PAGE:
It’s 2018, and women in America still have to work until Tuesday to earn what men earned by Friday of the previous week. If you’re a woman you should be outraged. And if you’re a man, you should also be outraged.
Today, April 10, is Equal Pay Day. I support Equal Pay Day, and the efforts of the National Committee on Pay Equity. Note that I don’t “celebrate” Equal Pay Day. That’s because, unfortunately, there’s not much to celebrate.
When the Equal Pay Act was signed in 1963, women earned 59 cents on average for every dollar earned by men. According to a 2003 report, the US General Accounting Office noted a 20% gap in earnings between women and men that couldn’t be explained by demographic and work-related factors. It was simply a matter of discrimination. By 2012, the wage gap had narrowed to 77 cents for every dollar, but as of 2016, women still earn just 80% of what men earn for the same job. This most recent narrowing of the gap seems to be due to a decline in men’s earnings following last decade’s recession, not improved pay for women.
Between 1963 and 2012, it took 49 years for the wage gap to narrow by just 18 cents. That’s less than half a cent a year. And while it sounds like pennies, the gap adds up. According to the National Committee on Pay Equity, that 23-cent wage disparity cost the average American family about $700,000 to $2 million.
Men, you’re a part of that family.
But it gets worse. While the wage gap is a problem for all women, it’s an even bigger problem for women of color. In 2016 the Institute for Women’s Policy Research reported that based on wage gap improvement trends over the past 30 years, while White women still have to wait 43 more years to achieve pay equity to men, Black women will have to wait 108 years and Hispanic women will have to wait 232 years. Not only is it unfathomable, it’s unconscionable.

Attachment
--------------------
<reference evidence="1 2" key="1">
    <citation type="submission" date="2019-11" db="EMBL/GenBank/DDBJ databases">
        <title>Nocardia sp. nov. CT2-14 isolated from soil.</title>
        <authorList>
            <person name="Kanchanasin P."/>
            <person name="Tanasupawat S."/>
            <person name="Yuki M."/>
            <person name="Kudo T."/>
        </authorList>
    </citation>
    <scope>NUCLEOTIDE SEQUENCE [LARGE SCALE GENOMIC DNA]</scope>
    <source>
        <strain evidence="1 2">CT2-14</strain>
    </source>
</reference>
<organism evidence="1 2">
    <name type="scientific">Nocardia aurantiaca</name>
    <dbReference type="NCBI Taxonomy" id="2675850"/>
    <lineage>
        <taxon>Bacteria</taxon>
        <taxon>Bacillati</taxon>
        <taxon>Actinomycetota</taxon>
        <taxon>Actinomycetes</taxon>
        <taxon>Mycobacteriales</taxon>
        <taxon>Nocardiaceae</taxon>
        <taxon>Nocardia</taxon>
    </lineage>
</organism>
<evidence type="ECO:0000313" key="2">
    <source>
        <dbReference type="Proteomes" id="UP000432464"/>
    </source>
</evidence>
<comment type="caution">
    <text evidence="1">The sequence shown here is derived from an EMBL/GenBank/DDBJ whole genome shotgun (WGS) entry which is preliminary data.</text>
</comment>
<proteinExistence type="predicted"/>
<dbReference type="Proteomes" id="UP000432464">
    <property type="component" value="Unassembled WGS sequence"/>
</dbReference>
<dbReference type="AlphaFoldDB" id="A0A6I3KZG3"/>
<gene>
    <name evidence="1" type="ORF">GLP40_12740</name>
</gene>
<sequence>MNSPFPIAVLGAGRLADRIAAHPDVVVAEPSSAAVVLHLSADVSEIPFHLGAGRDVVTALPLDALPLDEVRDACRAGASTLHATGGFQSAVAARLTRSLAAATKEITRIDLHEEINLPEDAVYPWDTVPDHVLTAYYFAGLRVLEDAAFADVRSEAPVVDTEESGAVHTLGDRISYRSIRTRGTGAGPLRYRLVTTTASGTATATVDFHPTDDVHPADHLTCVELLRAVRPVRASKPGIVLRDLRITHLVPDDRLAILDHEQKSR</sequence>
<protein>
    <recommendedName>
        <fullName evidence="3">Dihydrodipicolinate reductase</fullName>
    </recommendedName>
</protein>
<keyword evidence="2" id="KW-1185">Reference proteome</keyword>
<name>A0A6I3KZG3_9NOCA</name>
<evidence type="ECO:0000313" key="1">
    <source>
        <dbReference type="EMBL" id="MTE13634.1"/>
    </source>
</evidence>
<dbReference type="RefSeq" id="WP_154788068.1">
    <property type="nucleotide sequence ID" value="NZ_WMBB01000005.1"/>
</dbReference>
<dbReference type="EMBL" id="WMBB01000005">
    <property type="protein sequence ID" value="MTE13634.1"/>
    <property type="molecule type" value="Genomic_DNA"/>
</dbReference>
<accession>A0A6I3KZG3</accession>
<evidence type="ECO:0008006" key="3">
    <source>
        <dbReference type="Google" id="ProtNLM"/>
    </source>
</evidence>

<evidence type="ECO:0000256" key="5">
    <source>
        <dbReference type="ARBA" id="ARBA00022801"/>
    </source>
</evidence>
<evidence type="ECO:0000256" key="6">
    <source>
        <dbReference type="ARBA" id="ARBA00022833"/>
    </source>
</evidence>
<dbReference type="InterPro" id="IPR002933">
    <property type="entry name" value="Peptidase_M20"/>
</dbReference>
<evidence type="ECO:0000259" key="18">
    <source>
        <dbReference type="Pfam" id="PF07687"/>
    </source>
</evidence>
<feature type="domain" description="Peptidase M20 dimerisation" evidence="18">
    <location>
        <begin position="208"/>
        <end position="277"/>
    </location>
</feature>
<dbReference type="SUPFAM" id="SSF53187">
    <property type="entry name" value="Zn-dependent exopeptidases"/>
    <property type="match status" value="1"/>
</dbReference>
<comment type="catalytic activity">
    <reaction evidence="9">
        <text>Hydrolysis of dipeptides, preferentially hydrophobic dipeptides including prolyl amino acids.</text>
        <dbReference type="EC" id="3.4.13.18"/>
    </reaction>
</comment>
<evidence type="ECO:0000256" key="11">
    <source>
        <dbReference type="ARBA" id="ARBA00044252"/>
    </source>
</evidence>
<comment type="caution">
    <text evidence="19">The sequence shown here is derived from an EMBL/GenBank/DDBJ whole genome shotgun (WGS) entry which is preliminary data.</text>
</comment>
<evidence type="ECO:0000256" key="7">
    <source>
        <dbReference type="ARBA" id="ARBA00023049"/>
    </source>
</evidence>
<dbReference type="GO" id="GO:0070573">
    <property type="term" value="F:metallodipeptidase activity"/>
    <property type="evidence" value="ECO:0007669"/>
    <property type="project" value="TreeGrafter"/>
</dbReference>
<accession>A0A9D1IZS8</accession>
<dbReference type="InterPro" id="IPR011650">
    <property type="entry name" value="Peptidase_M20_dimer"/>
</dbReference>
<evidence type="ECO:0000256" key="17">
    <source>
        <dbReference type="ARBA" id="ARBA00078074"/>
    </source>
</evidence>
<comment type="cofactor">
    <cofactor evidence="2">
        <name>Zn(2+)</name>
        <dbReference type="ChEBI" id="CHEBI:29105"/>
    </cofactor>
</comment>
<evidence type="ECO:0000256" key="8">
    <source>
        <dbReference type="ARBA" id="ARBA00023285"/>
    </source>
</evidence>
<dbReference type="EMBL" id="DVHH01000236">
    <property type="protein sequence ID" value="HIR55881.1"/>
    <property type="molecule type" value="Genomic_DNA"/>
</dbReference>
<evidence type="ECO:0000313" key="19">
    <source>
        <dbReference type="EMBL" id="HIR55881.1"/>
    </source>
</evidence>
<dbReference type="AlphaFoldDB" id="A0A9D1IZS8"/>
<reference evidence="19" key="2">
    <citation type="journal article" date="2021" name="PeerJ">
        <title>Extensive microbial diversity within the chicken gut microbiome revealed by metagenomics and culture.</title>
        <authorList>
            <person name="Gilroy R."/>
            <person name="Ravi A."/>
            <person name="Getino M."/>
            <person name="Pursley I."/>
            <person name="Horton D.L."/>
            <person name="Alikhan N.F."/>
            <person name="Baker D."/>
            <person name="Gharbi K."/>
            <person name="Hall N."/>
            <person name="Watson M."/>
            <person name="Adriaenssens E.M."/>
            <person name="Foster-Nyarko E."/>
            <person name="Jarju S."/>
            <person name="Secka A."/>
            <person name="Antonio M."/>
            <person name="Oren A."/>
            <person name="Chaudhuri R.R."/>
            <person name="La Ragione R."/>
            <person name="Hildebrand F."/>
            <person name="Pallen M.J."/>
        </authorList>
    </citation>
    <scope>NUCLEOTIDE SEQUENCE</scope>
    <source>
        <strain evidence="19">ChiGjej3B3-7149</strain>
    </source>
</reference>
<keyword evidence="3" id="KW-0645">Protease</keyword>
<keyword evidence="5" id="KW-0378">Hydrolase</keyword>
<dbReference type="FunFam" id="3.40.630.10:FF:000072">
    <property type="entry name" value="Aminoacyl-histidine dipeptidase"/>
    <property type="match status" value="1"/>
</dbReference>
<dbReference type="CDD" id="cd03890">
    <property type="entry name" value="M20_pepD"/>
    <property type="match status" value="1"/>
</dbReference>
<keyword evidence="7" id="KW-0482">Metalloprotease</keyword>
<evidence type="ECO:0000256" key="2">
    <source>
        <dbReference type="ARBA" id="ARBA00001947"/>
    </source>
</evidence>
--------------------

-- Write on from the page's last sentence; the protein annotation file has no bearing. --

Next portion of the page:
We need more voices to raise the roof, more voices to lift the bar, more voices to make a difference. I’ve been writing and speaking about pay equity for many years. Why do I care? Because I have a mother, a wife, 2 daughters, and many dear friends and colleagues who are women. Because more than half the world’s population is women. But mostly because it’s simply not right.
Fortunately, years of AMWA salary surveys indicate the wage gap is narrowing much faster among medical communicators compared to the national average. I promise to keep writing and talking about it until the wage gap is gone, and to continue helping freelances of all sexes charge appropriately for their services. I urge everyone who takes the time to read this to post something on social media. How about “Its #equalpayday and it’s time for the wage gap to go!”
And ladies, here's a coupon from the NCPE that you can't use but shouldn't even need!